Tag Archives: Ox-eye Daisy

Meadow Makers

Plants of the month – July

July is the traditional time to enjoy wild flower meadows, so I’m sneaking two plants in that combine to create a meadow feel, whatever the space available in your garden. I’m imagining them above longer grass at lawn edges, under and through hedges, or tickling around in borders to soften more formal planting schemes.

Wildflowers in a meadow with Buckland Monachorum church in the background

Ox-eye Daisy

The first is an ox-eye daisy, or Leucanthemum vulgare to give it the horticultural name. I just counted twenty seven synonyms for this daisy, which shows me it’s been in cottage gardens and wild flower meadows for centuries. My favourite alternate name is ‘moon daisy’ as the white petals really do show up in moonlight.

It’s a perennial that’s easy to grow in any average soil. It loves full sunshine, but will be happy if it gets a few hours a day. Cut the stems back after flowering (or seeding) to keep it tidy. It’s very tolerant and you don’t have to fuss with it. Just avoid planting it where it will sit in wet over winter. To propogate let it seed about the place. It’s not invasive so pull up seedlings you don’t want.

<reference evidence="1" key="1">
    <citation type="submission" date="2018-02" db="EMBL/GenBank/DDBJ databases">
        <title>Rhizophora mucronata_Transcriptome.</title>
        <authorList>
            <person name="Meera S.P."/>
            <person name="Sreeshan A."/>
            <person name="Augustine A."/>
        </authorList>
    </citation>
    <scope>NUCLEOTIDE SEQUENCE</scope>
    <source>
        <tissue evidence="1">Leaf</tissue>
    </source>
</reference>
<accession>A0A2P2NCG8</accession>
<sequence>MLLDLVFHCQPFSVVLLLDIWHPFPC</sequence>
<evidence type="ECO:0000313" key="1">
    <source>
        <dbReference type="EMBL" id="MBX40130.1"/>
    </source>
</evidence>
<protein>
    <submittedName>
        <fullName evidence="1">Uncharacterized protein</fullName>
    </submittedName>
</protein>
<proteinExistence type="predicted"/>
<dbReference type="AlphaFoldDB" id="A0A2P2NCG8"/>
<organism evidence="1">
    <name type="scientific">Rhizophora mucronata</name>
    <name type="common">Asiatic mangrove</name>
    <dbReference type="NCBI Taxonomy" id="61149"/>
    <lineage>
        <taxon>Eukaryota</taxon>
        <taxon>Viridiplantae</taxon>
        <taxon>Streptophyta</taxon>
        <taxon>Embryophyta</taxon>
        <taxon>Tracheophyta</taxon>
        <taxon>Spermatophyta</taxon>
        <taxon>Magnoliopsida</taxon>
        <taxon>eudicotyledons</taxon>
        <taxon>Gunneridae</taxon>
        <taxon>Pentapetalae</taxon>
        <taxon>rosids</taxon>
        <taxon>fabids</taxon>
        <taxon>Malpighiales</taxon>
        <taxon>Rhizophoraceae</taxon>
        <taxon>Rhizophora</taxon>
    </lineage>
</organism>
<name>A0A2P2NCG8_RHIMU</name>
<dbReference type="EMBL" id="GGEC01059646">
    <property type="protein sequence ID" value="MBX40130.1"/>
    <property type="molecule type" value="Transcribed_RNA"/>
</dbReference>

Red Campion

The ox-eye daisy pairs beautifully with another common meadow and verge flower, the Silene dioica; best known as Red Campion.

I think the campion is under-rated as we get used to seeing it without looking at it. It’s easy to grow in any decent garden soil, forming low clumps that are easily divided in the autumn. It flowers between May and September,and gets up towards thigh high, so it’s great for wafting through. The small, open flowers are an intense pink on narrow stems; they mingle well with grasses. I enjoy them in our cottage garden and meadow as the summer sun sets behind them and makes them glow.

Both these plants will bring a touch of the wild to any garden. I love the link they make between formal gardens and the natural landscape of Dartmoor just over the wall.

See you soon in the garden

Nick

Nick Haworth, Head Gardener